Law Enforcement allowed tunnel to be built under border
Since February, U.S. and Canadian law enforcement secretly watched drug smugglers build a tunnel across the border. Using shovels, more than 1,000 2-by-6's and rebar, the smugglers built a 360-foot-long tunnel complete with ventilation and electricity. Wednesday afternoon, their elaborate operation came to an end when U.S. federal agents arrested three men exiting the tunnel in Whatcom County just east of the Lynden-Aldergrove crossing.
They face federal charges of conspiracy to distribute marijuana and conspiracy to import marijuana. The three are being held in a federal jail in SeaTac. More charges may follow. The tunnel started in a Quonset hut - a large metal shed - at 26717 Zero Ave. just inside Canada. The property is owned by Francis Devandra Raj, 30, one of the three men arrested. It stretched under the border and emerged in the living room of 151 E. Boundary Road north of Lynden. The homeowners are listed as Raman L. and Kusum B. Patel, according to the Whatcom County Assessor's Web site.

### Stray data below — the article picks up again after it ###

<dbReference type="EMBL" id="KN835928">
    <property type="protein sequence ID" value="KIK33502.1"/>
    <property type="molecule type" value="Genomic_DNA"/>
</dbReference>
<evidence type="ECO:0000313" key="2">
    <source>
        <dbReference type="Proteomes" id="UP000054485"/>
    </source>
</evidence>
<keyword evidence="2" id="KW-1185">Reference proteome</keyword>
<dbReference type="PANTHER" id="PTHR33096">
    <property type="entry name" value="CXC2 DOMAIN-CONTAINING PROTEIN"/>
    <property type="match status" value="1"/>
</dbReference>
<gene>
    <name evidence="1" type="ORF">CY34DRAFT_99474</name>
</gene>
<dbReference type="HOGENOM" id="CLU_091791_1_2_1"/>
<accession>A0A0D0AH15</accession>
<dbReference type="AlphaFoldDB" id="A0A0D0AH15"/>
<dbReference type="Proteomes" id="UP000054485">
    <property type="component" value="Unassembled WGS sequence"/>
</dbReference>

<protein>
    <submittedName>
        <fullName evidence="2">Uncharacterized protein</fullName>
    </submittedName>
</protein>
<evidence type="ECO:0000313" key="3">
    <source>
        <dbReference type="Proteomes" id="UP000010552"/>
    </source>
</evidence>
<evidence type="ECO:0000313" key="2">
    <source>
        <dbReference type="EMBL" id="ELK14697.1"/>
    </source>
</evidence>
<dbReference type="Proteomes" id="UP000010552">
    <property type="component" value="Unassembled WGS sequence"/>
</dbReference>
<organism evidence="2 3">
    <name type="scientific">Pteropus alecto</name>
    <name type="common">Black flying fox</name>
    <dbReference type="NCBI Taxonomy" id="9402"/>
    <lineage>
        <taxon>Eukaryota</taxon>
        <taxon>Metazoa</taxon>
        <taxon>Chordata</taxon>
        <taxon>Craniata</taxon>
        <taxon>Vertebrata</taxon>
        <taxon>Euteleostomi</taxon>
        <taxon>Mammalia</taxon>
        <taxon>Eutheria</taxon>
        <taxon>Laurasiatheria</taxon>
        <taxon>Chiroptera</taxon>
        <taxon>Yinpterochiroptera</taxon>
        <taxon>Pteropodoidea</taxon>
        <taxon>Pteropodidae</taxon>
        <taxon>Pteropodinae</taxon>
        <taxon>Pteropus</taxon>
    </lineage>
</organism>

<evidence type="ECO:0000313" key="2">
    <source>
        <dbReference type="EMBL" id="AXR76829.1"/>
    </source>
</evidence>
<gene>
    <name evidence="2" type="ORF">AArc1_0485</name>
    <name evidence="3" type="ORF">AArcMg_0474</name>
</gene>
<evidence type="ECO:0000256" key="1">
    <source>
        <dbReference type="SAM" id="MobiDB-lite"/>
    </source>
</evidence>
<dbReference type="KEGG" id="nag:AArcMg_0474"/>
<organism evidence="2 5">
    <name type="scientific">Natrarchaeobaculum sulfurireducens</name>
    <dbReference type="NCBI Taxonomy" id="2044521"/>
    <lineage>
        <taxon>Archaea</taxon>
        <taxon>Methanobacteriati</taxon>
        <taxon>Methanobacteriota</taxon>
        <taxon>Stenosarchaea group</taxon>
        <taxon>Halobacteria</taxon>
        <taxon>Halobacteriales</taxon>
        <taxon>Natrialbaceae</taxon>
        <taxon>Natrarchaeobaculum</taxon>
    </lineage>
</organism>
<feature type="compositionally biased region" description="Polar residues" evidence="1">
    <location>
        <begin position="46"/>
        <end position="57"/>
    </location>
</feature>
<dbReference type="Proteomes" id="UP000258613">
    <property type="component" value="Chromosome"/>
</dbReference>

The tunnel was under construction for more than a year and was big enough for a person to walk through, hunched over. The entrances were 6 feet by 6 feet and the entire tunnel was reinforced on all sides by rebar and wood, according to a U.S. Attorney's Office news release. The people constructing it put together a pulley and winch system to lift the dirt out and move it north or south to one of the openings. The tunnel was completed earlier this month.
U.S. federal agents installed surveillance cameras and listening devices in the East Boundary Road home earlier this month and monitored action in the tunnel constantly.
About 200 pounds of marijuana was seized as part of the investigation and other suspects are being investigated and watched, according to U.S. and Canadian officials. Authorities said the tunnel will be sealed so it can't be used any longer.